From fruity soaps to rustic loaves – the latter sold by the near-legendary Bread Lady (http://www.phillipvanhorndesign.com/bakery/index.html) – and from fresh-picked raspberries to sweet tomatoes, it’s hard not to fill you backpack with tasty purchases here. But Salt Spring’s artistic side  – there are dozens of vendors displaying their creations at the market – lures just as many shoppers. It’s a reminder that the island has long been a haven for creative-types.

Visitors can explore this art scene via dozens of local galleries and studios. On-foot, by car or by bicycle (vehicle rentals are available, while Salt Spring Air provides free loaner bikes to passengers), a self-guided weave is the ideal way to spend your time beyond the market. And navigation-wise, the new (and free) Salt Spring Island App (http://hellosaltspring.com) can show you where they are.

Art trail

“Everywhere else I’ve lived was three years here, five years there. But I’ve always felt this was home,” says Salt Spring painter Diana Dean (http://www.dianadean.com), who’s lived for 30 years in a skylight-studded wooden house surrounded by arbutus trees. “From the Native Indians onwards, I think this island has been a special, sacred place – and it’s definitely become more artsy in recent years.”

Back in Ganges, internationally-renowned husband and wife artists Kathy (http://www.kathyventer.com) and Deon (http://deonventer.com) Venter agree, adding that quality of life is also a big draw here. “This is a good place to raise kids – that’s why we first came here. And the kids, once they’ve left the island, always come back,” says Kathy, who mentions that visitors often drop into their studio-gallery space to chat about their work.

And often, they make the nearby Duthie Gallery (http://www.duthiegallery.com) their next art crawl stop.

Lined with large contemporary sculptures and intriguing installations, the locals will tell you the best time to visit this hilltop gallery is on summer evenings (Thursday to Saturday) when its woodland sculpture park stages starlit strolls. It’s also close to Hastings House hotel (http://hastingshouse.com), a popular sleepover for visiting art fans: like a mini-version of an English country estate, its manicured grounds display works by local artists.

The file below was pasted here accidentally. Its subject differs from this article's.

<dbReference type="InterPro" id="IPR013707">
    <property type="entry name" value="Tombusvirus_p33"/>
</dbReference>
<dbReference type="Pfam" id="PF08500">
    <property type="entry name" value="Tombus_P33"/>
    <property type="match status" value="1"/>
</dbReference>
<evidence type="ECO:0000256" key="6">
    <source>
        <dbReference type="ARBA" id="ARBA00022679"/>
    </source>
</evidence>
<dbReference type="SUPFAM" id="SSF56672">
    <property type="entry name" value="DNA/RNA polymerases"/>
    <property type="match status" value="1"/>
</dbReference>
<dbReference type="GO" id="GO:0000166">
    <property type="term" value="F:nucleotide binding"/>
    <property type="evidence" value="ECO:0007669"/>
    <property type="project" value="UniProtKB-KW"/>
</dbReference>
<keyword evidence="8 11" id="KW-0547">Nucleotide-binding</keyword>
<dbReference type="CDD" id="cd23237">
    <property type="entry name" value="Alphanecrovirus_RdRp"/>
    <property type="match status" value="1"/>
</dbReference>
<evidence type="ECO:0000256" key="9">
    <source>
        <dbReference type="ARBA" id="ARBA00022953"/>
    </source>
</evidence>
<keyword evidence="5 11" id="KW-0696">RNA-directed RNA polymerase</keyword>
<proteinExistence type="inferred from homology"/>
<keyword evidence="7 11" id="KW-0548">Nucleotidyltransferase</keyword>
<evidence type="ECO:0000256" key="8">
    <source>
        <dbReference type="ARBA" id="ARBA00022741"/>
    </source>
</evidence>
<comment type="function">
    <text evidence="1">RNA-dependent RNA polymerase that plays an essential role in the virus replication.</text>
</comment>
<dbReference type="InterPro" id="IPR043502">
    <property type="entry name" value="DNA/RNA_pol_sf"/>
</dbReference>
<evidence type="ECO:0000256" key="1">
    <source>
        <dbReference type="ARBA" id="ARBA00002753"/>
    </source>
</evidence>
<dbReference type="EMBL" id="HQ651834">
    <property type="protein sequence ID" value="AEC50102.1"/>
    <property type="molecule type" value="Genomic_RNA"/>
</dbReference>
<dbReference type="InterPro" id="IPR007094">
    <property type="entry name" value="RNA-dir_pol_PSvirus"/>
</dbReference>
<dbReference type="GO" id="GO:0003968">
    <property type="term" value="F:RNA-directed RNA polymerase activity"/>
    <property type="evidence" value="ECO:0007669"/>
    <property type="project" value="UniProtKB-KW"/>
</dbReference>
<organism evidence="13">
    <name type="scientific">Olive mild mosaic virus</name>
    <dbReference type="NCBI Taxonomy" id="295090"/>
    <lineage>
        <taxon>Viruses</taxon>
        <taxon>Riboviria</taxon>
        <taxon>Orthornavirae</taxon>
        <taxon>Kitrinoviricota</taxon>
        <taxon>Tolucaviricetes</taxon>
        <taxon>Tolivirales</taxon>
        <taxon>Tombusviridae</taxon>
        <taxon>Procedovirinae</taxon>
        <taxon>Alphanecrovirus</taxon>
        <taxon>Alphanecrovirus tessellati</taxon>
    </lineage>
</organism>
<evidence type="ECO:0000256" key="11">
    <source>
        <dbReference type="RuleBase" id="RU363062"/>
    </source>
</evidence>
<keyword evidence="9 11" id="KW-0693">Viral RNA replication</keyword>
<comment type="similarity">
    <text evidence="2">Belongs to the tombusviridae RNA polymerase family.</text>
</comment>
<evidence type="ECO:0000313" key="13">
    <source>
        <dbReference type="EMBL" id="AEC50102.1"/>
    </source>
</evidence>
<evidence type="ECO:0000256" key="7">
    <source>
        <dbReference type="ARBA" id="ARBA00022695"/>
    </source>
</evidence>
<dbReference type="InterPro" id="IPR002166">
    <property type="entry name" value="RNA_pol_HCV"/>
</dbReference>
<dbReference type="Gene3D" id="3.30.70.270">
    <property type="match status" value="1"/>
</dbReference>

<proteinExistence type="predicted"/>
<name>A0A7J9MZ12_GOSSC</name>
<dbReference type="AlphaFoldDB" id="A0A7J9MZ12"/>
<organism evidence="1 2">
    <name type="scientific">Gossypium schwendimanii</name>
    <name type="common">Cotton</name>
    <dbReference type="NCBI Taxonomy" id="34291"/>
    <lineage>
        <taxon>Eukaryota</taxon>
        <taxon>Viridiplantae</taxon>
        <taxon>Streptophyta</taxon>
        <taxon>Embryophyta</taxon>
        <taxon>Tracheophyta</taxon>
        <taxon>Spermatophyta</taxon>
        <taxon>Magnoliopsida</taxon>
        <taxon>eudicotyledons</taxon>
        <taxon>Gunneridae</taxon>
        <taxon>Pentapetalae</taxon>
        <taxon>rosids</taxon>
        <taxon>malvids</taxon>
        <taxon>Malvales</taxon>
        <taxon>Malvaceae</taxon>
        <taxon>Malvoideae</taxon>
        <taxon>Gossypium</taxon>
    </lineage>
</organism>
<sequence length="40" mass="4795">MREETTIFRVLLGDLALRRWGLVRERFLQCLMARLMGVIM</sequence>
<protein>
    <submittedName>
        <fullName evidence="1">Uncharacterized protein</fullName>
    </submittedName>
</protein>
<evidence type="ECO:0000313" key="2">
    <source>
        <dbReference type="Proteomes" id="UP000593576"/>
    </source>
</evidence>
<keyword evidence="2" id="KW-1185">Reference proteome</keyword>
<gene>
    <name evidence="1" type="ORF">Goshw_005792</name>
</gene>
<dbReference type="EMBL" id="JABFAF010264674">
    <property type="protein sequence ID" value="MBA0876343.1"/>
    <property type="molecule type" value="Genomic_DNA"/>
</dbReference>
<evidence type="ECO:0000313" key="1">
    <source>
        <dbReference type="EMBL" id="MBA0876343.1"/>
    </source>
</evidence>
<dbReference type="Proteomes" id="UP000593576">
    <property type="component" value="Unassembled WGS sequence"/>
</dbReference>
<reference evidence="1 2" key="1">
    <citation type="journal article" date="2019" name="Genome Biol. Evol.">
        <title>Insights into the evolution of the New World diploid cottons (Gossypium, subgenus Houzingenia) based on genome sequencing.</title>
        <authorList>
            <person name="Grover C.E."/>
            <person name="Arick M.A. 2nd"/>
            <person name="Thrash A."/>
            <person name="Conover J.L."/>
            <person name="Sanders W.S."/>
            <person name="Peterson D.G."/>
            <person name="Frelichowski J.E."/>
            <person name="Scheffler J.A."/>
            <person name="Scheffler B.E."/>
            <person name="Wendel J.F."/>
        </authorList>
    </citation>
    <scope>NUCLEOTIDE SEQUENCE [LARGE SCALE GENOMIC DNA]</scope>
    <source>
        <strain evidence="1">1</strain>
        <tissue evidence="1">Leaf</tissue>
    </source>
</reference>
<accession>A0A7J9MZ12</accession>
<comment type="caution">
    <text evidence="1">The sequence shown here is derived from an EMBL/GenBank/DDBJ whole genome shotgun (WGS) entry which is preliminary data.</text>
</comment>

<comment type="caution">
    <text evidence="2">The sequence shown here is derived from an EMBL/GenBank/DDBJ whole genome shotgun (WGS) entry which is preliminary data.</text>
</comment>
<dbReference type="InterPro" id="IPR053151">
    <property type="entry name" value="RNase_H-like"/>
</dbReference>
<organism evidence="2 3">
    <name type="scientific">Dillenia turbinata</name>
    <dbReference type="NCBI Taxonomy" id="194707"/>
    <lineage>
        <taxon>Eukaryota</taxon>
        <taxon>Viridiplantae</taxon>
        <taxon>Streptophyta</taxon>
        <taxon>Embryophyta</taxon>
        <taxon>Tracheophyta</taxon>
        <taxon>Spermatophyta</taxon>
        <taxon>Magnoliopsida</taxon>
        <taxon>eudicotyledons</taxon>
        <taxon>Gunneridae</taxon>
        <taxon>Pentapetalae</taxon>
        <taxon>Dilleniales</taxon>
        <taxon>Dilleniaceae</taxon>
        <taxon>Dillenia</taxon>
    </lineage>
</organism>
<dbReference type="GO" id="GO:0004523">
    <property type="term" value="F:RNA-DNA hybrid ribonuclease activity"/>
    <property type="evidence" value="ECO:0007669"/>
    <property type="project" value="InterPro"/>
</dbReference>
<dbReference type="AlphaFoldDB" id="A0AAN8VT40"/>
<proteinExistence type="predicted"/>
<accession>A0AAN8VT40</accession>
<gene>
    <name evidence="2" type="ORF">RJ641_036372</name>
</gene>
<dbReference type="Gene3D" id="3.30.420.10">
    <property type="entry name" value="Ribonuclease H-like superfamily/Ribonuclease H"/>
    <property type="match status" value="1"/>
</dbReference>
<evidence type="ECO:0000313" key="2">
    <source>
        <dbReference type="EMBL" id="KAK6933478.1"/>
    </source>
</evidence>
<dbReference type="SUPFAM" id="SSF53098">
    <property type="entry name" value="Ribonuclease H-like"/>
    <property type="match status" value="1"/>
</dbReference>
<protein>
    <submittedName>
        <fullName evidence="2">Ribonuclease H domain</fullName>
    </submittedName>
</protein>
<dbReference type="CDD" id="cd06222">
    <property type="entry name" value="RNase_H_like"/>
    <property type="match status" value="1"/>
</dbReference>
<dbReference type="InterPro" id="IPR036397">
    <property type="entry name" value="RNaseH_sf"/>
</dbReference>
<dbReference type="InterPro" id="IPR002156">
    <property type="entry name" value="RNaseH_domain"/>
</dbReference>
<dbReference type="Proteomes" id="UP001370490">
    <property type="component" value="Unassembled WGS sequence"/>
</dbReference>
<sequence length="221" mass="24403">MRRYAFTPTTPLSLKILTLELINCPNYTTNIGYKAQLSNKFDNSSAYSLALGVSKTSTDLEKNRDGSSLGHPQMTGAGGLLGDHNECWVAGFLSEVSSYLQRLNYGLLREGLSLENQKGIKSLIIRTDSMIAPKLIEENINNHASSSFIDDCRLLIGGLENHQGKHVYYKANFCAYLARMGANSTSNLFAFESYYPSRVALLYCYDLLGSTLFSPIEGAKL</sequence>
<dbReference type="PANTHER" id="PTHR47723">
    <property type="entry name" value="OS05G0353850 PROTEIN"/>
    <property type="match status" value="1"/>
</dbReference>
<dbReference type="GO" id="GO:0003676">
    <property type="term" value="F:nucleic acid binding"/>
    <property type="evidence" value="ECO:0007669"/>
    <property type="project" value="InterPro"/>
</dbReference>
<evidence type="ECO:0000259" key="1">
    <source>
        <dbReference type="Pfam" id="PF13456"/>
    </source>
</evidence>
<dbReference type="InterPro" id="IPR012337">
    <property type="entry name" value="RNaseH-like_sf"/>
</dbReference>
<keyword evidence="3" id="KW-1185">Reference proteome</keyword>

Consumable creations

But the other side of Salt Spring creativity – reflecting the Saturday Market’s combination of art and food vendors – is even tastier. There’s a growing menu of artisan food and drink producers on the island and many are open to visitors.

Start your foodie crawl with some java – and a side order of local gossip – at Salt Spring Coffee (http://www.saltspringcoffee.com) or go for brunch outside in the shade of a plum tree at Ganges’ ever-popular Tree House Cafe (http://www.treehousecafe.ca). Then hit the road.

Just outside the village, Mistaken Identity Vineyards (http://mistakenidentityvineyards.com) is one of several small wineries here. A sun-dappled spot for leisurely tastings (the highly quaffable Bianco is a top-seller), you can sip a glass or two and nibble on local cheeses at a picnic table near the vines – expect an inquisitive visit from Summerdale, the winery’s friendly black labrador.

Beer nuts are also well-served over at Salt Spring Island Ales (http://www.gulfislandsbrewery.com), occupying a rustic, cedar-built shack hidden between trees. Its funky little tasting room offers a friendly welcome (and free samples) plus a roster of all-organic brews from malty Extra Special Bitter to smooth Heatherdale Ale. The brewery recently introduced refillable “growlers” – 1.89-litre brown glass jugs – that make picnicking in nearby Ruckle Provincial Park (http://www.env.gov.bc.ca/bcparks/explore/parkpgs/ruckle) an enticing idea.

Nearby Salt Spring Island Cheese (http://www.saltspringcheese.com) provides further sustenance. A cute farmstead with strollable garden, wandering chickens and a winery-like shop, it produces goat and sheep milk Chèvres, feta and Camembert styles – the bestseller is Ruckles, soft goat cheese rounds in herbs and garlic. You can watch the handmade production through windows in the back of the building.

For cheesemaker David Wood, the island’s art and culinary scenes go hand-in-hand. “Salt Spring is on the cusp of being a foodie destination – I think we’ve reached a critical mass,” he says. “Many people move here for the lifestyle, but then they have to either get a job or figure out how to make something – there aren’t that many jobs so more people make things here. It’s why we have such a creative community.”

It’s an impulse that shapes the island, according to local artist Ron Crawford (http://ronaldtcrawford.com). His works – including a monumental Stonehenge-style rock ring that overlooks the waterfront outside Ganges – are installed on Salt Spring and around the world. “There’s a creative energy here not present in many other places,” says the 26-year veteran of island life. “When I first moved here, there were no galleries. But now there’s a rich community of artists.”